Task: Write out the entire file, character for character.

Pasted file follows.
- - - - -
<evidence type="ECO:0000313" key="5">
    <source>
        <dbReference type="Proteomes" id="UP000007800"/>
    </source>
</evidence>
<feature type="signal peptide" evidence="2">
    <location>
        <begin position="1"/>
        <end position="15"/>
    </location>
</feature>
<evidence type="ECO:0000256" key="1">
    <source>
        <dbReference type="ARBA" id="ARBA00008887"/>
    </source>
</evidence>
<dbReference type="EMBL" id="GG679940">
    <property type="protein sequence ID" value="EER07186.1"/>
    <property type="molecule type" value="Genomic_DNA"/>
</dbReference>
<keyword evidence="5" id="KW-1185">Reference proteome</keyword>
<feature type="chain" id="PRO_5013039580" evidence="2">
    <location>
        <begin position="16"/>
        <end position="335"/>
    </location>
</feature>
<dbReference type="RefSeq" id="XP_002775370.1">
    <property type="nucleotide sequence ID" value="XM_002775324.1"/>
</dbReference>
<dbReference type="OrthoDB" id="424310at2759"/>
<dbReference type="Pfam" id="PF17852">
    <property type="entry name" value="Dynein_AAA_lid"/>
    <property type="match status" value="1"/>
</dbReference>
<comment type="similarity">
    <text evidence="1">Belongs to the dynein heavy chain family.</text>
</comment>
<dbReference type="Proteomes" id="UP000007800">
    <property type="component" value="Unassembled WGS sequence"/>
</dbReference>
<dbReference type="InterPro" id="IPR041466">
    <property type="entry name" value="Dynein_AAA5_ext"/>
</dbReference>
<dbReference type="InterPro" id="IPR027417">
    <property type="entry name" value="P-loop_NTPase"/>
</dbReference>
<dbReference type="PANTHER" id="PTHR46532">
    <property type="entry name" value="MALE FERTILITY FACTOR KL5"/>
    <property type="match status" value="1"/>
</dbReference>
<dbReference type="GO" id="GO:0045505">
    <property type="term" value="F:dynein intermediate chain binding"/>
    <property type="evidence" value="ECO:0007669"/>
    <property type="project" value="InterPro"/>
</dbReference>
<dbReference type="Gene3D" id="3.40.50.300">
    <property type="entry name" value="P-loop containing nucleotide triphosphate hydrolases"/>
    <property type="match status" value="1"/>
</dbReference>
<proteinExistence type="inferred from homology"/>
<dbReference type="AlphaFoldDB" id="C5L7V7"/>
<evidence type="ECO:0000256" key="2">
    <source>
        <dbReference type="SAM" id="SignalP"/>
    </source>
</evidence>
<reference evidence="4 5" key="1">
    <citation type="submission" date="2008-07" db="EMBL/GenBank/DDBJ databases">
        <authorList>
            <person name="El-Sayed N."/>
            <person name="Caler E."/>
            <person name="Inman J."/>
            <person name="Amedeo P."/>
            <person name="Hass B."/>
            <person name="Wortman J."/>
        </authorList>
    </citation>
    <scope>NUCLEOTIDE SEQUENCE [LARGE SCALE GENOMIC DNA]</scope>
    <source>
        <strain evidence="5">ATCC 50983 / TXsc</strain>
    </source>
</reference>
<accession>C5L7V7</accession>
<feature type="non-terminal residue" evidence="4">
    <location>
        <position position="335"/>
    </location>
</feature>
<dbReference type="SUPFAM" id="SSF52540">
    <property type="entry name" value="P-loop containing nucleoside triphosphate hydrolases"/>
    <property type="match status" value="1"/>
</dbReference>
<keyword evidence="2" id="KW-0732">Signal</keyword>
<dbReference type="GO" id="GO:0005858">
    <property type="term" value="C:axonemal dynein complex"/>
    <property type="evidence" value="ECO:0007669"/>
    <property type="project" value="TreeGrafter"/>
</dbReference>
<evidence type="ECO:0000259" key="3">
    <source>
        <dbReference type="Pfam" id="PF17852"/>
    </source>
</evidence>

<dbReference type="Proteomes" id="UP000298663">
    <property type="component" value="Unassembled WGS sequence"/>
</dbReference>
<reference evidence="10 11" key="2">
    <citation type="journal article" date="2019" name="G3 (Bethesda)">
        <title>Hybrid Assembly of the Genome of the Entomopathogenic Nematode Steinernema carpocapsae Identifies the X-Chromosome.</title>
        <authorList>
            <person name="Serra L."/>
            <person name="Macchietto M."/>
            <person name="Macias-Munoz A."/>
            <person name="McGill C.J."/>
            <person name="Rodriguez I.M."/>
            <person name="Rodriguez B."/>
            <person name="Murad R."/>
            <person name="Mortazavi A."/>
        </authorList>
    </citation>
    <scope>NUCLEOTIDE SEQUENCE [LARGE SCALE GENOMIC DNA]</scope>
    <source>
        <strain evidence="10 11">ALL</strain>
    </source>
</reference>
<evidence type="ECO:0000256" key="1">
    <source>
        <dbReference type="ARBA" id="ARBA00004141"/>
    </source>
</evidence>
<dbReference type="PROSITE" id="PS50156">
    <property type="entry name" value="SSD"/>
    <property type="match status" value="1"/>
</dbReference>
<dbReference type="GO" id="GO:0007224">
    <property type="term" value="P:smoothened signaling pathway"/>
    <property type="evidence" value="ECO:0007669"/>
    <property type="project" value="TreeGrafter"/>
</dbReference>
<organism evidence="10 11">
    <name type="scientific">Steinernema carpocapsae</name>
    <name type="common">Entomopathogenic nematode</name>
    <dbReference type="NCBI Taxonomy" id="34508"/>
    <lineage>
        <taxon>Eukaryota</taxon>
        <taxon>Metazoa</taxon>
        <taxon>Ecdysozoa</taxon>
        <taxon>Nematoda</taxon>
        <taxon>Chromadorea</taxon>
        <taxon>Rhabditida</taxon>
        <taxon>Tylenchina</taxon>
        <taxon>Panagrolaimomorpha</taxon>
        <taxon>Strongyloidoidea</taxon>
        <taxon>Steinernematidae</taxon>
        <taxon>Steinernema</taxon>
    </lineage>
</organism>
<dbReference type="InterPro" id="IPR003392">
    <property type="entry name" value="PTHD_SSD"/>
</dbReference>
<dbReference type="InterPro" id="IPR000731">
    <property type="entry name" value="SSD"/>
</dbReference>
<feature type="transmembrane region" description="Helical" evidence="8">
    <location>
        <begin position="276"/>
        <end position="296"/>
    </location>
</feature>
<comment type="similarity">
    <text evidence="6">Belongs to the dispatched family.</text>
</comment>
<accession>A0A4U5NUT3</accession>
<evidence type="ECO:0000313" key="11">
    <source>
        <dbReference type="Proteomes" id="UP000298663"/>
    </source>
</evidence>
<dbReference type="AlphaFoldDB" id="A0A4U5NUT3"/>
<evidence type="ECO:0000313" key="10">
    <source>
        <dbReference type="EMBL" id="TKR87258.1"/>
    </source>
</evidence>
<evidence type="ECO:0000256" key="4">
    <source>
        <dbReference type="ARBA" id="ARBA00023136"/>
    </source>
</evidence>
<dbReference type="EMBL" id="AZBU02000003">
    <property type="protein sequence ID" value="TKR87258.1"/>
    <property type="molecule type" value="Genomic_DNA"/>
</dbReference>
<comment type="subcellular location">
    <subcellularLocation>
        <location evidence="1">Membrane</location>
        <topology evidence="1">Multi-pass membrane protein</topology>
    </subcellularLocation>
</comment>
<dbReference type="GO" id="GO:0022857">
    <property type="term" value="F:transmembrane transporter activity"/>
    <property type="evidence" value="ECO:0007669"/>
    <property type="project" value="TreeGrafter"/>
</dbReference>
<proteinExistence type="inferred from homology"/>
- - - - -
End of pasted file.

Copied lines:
<evidence type="ECO:0000313" key="5">
    <source>
        <dbReference type="Proteomes" id="UP000007800"/>
    </source>
</evidence>
<feature type="signal peptide" evidence="2">
    <location>
        <begin position="1"/>
        <end position="15"/>
    </location>
</feature>
<evidence type="ECO:0000256" key="1">
    <source>
        <dbReference type="ARBA" id="ARBA00008887"/>
    </source>
</evidence>
<dbReference type="EMBL" id="GG679940">
    <property type="protein sequence ID" value="EER07186.1"/>
    <property type="molecule type" value="Genomic_DNA"/>
</dbReference>
<keyword evidence="5" id="KW-1185">Reference proteome</keyword>
<feature type="chain" id="PRO_5013039580" evidence="2">
    <location>
        <begin position="16"/>
        <end position="335"/>
    </location>
</feature>
<dbReference type="RefSeq" id="XP_002775370.1">
    <property type="nucleotide sequence ID" value="XM_002775324.1"/>
</dbReference>
<dbReference type="OrthoDB" id="424310at2759"/>
<dbReference type="Pfam" id="PF17852">
    <property type="entry name" value="Dynein_AAA_lid"/>
    <property type="match status" value="1"/>
</dbReference>
<comment type="similarity">
    <text evidence="1">Belongs to the dynein heavy chain family.</text>
</comment>
<dbReference type="Proteomes" id="UP000007800">
    <property type="component" value="Unassembled WGS sequence"/>
</dbReference>
<dbReference type="InterPro" id="IPR041466">
    <property type="entry name" value="Dynein_AAA5_ext"/>
</dbReference>
<dbReference type="InterPro" id="IPR027417">
    <property type="entry name" value="P-loop_NTPase"/>
</dbReference>
<dbReference type="PANTHER" id="PTHR46532">
    <property type="entry name" value="MALE FERTILITY FACTOR KL5"/>
    <property type="match status" value="1"/>
</dbReference>
<dbReference type="GO" id="GO:0045505">
    <property type="term" value="F:dynein intermediate chain binding"/>
    <property type="evidence" value="ECO:0007669"/>
    <property type="project" value="InterPro"/>
</dbReference>
<dbReference type="Gene3D" id="3.40.50.300">
    <property type="entry name" value="P-loop containing nucleotide triphosphate hydrolases"/>
    <property type="match status" value="1"/>
</dbReference>
<proteinExistence type="inferred from homology"/>
<dbReference type="AlphaFoldDB" id="C5L7V7"/>
<evidence type="ECO:0000256" key="2">
    <source>
        <dbReference type="SAM" id="SignalP"/>
    </source>
</evidence>
<reference evidence="4 5" key="1">
    <citation type="submission" date="2008-07" db="EMBL/GenBank/DDBJ databases">
        <authorList>
            <person name="El-Sayed N."/>
            <person name="Caler E."/>
            <person name="Inman J."/>
            <person name="Amedeo P."/>
            <person name="Hass B."/>
            <person name="Wortman J."/>
        </authorList>
    </citation>
    <scope>NUCLEOTIDE SEQUENCE [LARGE SCALE GENOMIC DNA]</scope>
    <source>
        <strain evidence="5">ATCC 50983 / TXsc</strain>
    </source>
</reference>
<accession>C5L7V7</accession>
<feature type="non-terminal residue" evidence="4">
    <location>
        <position position="335"/>
    </location>
</feature>
<dbReference type="SUPFAM" id="SSF52540">
    <property type="entry name" value="P-loop containing nucleoside triphosphate hydrolases"/>
    <property type="match status" value="1"/>
</dbReference>
<keyword evidence="2" id="KW-0732">Signal</keyword>
<dbReference type="GO" id="GO:0005858">
    <property type="term" value="C:axonemal dynein complex"/>
    <property type="evidence" value="ECO:0007669"/>
    <property type="project" value="TreeGrafter"/>
</dbReference>
<evidence type="ECO:0000259" key="3">
    <source>
        <dbReference type="Pfam" id="PF17852"/>
    </source>
</evidence>

<dbReference type="Proteomes" id="UP000298663">
    <property type="component" value="Unassembled WGS sequence"/>
</dbReference>
<reference evidence="10 11" key="2">
    <citation type="journal article" date="2019" name="G3 (Bethesda)">
        <title>Hybrid Assembly of the Genome of the Entomopathogenic Nematode Steinernema carpocapsae Identifies the X-Chromosome.</title>
        <authorList>
            <person name="Serra L."/>
            <person name="Macchietto M."/>
            <person name="Macias-Munoz A."/>
            <person name="McGill C.J."/>
            <person name="Rodriguez I.M."/>
            <person name="Rodriguez B."/>
            <person name="Murad R."/>
            <person name="Mortazavi A."/>
        </authorList>
    </citation>
    <scope>NUCLEOTIDE SEQUENCE [LARGE SCALE GENOMIC DNA]</scope>
    <source>
        <strain evidence="10 11">ALL</strain>
    </source>
</reference>
<evidence type="ECO:0000256" key="1">
    <source>
        <dbReference type="ARBA" id="ARBA00004141"/>
    </source>
</evidence>
<dbReference type="PROSITE" id="PS50156">
    <property type="entry name" value="SSD"/>
    <property type="match status" value="1"/>
</dbReference>
<dbReference type="GO" id="GO:0007224">
    <property type="term" value="P:smoothened signaling pathway"/>
    <property type="evidence" value="ECO:0007669"/>
    <property type="project" value="TreeGrafter"/>
</dbReference>
<organism evidence="10 11">
    <name type="scientific">Steinernema carpocapsae</name>
    <name type="common">Entomopathogenic nematode</name>
    <dbReference type="NCBI Taxonomy" id="34508"/>
    <lineage>
        <taxon>Eukaryota</taxon>
        <taxon>Metazoa</taxon>
        <taxon>Ecdysozoa</taxon>
        <taxon>Nematoda</taxon>
        <taxon>Chromadorea</taxon>
        <taxon>Rhabditida</taxon>
        <taxon>Tylenchina</taxon>
        <taxon>Panagrolaimomorpha</taxon>
        <taxon>Strongyloidoidea</taxon>
        <taxon>Steinernematidae</taxon>
        <taxon>Steinernema</taxon>
    </lineage>
</organism>
<dbReference type="InterPro" id="IPR003392">
    <property type="entry name" value="PTHD_SSD"/>
</dbReference>
<dbReference type="InterPro" id="IPR000731">
    <property type="entry name" value="SSD"/>
</dbReference>
<feature type="transmembrane region" description="Helical" evidence="8">
    <location>
        <begin position="276"/>
        <end position="296"/>
    </location>
</feature>
<comment type="similarity">
    <text evidence="6">Belongs to the dispatched family.</text>
</comment>
<accession>A0A4U5NUT3</accession>
<evidence type="ECO:0000313" key="11">
    <source>
        <dbReference type="Proteomes" id="UP000298663"/>
    </source>
</evidence>
<dbReference type="AlphaFoldDB" id="A0A4U5NUT3"/>
<evidence type="ECO:0000313" key="10">
    <source>
        <dbReference type="EMBL" id="TKR87258.1"/>
    </source>
</evidence>
<evidence type="ECO:0000256" key="4">
    <source>
        <dbReference type="ARBA" id="ARBA00023136"/>
    </source>
</evidence>
<dbReference type="EMBL" id="AZBU02000003">
    <property type="protein sequence ID" value="TKR87258.1"/>
    <property type="molecule type" value="Genomic_DNA"/>
</dbReference>
<comment type="subcellular location">
    <subcellularLocation>
        <location evidence="1">Membrane</location>
        <topology evidence="1">Multi-pass membrane protein</topology>
    </subcellularLocation>
</comment>
<dbReference type="GO" id="GO:0022857">
    <property type="term" value="F:transmembrane transporter activity"/>
    <property type="evidence" value="ECO:0007669"/>
    <property type="project" value="TreeGrafter"/>
</dbReference>
<proteinExistence type="inferred from homology"/>